Colleges being transparent and public about the services and resources they offer from the moment students step on campus is so important. I also think listening to students about what the college is and isn't doing well can help make these resources even better. There should be different ways for students to seek help; not everyone is comfortable going to a health center, so more informal methods should also be available. Also, the mental health needs of different communities can vary. People can experience different cultural and racial pressures and challenges, and there should be resources that are geared specifically towards these issues. Colleges also need to take into account financial pressures, commuting issues, time constraints, and all the other needs students have when structuring resources. Students should know both where they can go for support even before school starts and what the school is doing to improve these resources.
How do you suggest a student addresses stigmas that may be associated with mental health or psychiatric disabilities on a college campus?
Stigma can be so difficult and disheartening to combat. I would encourage students to be as open as is comfortable for them. It’s important for students to stick to their truths that their mental health or psychiatric disabilities do cause challenges, and they have the right to support for these challenges. I would also encourage students to turn to their support systems when they need help and to explore what perpetuates these stigmas and how everyone can work together to end them for future students.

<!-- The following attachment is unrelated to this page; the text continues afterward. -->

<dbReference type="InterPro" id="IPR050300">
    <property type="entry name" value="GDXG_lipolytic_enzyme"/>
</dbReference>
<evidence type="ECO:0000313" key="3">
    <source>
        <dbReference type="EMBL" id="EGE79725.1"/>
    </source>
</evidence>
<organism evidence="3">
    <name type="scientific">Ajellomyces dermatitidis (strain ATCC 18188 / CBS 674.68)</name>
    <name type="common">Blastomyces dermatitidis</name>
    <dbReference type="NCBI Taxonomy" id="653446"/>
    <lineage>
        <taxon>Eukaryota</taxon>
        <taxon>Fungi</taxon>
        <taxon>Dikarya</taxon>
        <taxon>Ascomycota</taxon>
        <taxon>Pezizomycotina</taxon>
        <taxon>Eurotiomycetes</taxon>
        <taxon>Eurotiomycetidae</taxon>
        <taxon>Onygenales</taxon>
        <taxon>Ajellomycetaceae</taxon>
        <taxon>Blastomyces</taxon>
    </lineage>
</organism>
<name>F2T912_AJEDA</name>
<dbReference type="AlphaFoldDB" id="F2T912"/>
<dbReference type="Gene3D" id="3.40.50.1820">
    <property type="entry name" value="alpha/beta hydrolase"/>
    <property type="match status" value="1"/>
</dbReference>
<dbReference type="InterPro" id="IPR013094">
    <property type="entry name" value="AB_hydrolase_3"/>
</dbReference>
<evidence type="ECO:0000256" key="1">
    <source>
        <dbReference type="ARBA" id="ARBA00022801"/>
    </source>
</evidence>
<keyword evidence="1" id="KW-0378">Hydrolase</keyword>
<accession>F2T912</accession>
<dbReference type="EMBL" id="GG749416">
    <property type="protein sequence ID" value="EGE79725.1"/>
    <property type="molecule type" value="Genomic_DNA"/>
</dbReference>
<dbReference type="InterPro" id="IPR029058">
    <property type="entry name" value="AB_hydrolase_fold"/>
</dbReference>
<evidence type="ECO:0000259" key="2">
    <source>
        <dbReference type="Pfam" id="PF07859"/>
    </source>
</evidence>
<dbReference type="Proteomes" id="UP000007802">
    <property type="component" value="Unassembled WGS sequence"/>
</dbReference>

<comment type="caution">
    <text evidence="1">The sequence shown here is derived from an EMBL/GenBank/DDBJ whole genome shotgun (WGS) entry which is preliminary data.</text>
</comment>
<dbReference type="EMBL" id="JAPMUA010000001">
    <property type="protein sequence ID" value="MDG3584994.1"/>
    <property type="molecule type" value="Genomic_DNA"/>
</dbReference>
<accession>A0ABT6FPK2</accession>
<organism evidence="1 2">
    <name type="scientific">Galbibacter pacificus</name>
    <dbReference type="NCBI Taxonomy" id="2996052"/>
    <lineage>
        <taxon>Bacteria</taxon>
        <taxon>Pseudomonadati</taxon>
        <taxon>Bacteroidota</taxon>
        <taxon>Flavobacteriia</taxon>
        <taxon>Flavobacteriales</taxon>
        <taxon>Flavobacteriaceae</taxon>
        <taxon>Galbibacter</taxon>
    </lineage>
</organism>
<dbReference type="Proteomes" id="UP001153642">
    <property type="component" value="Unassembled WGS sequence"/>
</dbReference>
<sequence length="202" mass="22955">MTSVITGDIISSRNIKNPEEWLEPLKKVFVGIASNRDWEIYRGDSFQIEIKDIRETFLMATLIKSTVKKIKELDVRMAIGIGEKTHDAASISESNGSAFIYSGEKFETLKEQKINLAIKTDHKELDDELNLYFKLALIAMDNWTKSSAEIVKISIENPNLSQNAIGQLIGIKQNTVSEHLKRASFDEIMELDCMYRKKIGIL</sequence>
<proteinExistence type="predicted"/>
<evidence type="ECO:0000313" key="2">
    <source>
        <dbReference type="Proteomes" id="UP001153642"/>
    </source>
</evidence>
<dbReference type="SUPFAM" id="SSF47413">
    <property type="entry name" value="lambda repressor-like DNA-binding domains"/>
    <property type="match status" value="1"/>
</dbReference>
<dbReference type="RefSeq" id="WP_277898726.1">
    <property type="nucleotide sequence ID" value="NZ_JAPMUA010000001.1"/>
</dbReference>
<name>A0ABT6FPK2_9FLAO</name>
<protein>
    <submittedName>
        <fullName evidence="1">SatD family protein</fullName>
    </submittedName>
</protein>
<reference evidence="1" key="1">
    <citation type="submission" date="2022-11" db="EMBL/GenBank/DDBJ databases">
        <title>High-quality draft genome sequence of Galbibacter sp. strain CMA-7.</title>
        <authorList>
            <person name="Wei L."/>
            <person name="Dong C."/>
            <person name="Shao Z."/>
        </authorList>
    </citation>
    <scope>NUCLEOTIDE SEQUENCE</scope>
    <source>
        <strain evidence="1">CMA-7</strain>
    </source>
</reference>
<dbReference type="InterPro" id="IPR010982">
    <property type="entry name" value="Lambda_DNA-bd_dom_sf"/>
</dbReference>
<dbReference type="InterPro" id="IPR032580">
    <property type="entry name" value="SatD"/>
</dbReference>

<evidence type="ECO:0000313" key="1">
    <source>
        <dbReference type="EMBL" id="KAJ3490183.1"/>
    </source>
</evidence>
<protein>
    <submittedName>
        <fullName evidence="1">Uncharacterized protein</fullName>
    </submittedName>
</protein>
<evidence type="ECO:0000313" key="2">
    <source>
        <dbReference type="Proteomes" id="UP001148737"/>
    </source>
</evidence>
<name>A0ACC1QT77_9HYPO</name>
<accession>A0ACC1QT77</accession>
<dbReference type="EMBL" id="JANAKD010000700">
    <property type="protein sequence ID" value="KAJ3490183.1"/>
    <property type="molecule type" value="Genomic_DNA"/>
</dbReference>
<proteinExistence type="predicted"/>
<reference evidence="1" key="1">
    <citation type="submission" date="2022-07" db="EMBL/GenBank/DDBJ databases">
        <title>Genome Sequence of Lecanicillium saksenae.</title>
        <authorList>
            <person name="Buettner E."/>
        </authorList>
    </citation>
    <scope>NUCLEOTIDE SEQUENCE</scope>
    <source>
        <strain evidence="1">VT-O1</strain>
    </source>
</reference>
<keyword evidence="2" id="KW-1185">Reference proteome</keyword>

What are tools you see students with these challenges using to succeed once they get to college?
The strength of students with these challenges is incredible. The tools they use to succeed are their resolve and motivation to seek help when they need and taking time to focus on self-care. There will definitely be hard days, and I hope that these students will become equipped with the knowledge of what to do to get out of those slumps -- whether it’s making a plan with their roommate, texting their parents, going for a run, listening to music, or whatever it takes to overcome their challenges.
Any final thoughts for us?
There is an app for nearly everything nowadays because of how powerful technology is for our generation. I work for Supportiv, an app where you can have anonymous and confidential conversations with peers who are dealing with a situation similar to yours. This support is available 24/7, with conversations facilitated by trained moderators who can kick out trolls and refer resources, and it's free for any students out there going through difficulties with the code at http://www.supportiv.com/teens.
Anisha MakhijaSupport Community Lead at Supportiv
Anisha Makhija is the Support Community Lead at Supportiv, an online network that offers anonymous peer support on any topic 24/7. She recently graduated from the University of California, Berkeley, where she double majored in psychology and biology. During her time at Berkeley, Anisha served as both the undergraduate representative on the Chancellor’s Advisory Committee on Mental Health and director of the Mental Health Commission for students. Mental health advocacy is her passion, and she continues to volunteer with organizations like Crisis Text Line while preparing to apply to medical school in pursuit of a career in psychiatry.